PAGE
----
Republican urges Obama to launch cyber attack against North Korea

Filed Under: Malware, Podcast

Pete Hoekstra
Congressman Peter Hoekstra, the lead Republican on the House Intelligence Committee, has urged President Barack Obama to launch a "show of force or strength" against North Korea, for its alleged part in a series of distributed denial-of-service attacks in the last week.

Hoekstra told The Washington Times' America's Morning News radio show says that "it's time for America, South Korea, Japan and others to stand up to North Korea" by launching a retaliatory cyber attack or international sanctions.

According to Hoekstra, if action is not taken, "next time they'll go in and shut down a banking system ... or manipulate the electrical grid either here or in South Korea. Or they will try and miscalculate, and people will be killed."

You can hear the Michigan politician in full flow in the clip below:

There's only one problem with what Hoekstra says - it's complete nonsense.

No evidence has been produced showing that the government of North Korea are behind the denial-of-service attacks. As I explained in an earlier blog post, a hacker can be based anywhere on Earth and command a worldwide botnet to bombard websites with traffic.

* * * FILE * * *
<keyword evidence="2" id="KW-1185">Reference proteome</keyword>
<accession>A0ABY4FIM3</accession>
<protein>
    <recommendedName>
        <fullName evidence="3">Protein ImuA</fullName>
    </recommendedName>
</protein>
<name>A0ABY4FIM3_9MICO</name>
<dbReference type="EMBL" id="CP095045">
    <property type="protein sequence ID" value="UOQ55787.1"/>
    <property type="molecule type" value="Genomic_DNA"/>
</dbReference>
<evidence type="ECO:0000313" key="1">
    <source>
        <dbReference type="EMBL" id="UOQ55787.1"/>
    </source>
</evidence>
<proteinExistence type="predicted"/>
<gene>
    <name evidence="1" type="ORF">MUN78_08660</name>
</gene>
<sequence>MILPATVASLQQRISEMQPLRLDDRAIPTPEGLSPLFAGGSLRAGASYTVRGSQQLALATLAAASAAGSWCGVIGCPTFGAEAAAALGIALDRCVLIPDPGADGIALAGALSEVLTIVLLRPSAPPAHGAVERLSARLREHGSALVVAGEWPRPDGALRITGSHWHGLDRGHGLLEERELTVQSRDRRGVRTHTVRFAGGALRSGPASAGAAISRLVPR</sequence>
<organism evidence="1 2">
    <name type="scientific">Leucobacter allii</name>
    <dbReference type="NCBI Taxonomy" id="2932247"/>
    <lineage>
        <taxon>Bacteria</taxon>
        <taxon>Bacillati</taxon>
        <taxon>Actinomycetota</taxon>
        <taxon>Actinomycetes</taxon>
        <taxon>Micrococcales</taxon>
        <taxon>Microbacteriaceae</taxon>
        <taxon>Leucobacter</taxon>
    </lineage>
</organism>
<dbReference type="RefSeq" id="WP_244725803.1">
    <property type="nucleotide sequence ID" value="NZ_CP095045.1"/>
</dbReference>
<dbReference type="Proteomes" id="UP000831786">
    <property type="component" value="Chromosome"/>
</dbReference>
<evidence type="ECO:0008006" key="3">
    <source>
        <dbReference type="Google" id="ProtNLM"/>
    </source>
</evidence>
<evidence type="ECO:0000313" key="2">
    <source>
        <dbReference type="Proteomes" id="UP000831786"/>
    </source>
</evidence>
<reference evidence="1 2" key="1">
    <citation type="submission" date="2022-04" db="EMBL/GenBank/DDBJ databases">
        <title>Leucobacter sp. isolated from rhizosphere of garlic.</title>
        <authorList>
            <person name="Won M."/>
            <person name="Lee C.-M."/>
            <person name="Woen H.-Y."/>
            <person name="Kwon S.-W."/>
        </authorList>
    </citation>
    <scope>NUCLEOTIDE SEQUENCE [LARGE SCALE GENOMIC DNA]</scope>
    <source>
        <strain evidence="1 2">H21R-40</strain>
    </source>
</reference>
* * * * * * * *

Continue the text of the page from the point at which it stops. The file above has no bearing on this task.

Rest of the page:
Despite Hoekstra's claims - attacks like these don't need the backing of the state. They can just as easily be co-ordinated by a 16 year old boy working alone in his back bedroom.

If Mr Hoekstra has been advised by internet experts that the attacks definitely came from North Korea, I would politely suggest that he finds himself some new internet experts.

By the way, this isn't the first time that Pete Hoekstra has found himself at the middle of a computer security story. Regular readers of the Clu-blog will recall that earlier this year he potentially put his own life (and those charged with protecting him) at risk after he carelessly used Twitter whilst in a helicopter over Baghdad.

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About the author

Graham Cluley runs his own award-winning computer security blog, and is a veteran of the anti-virus industry having worked for a number of security companies since the early 1990s. Now an independent security analyst, he regularly makes media appearances and gives computer security presentations. Send Graham an email, subscribe to his updates on Facebook, follow him on Twitter and App.net, and circle him on Google Plus for regular updates.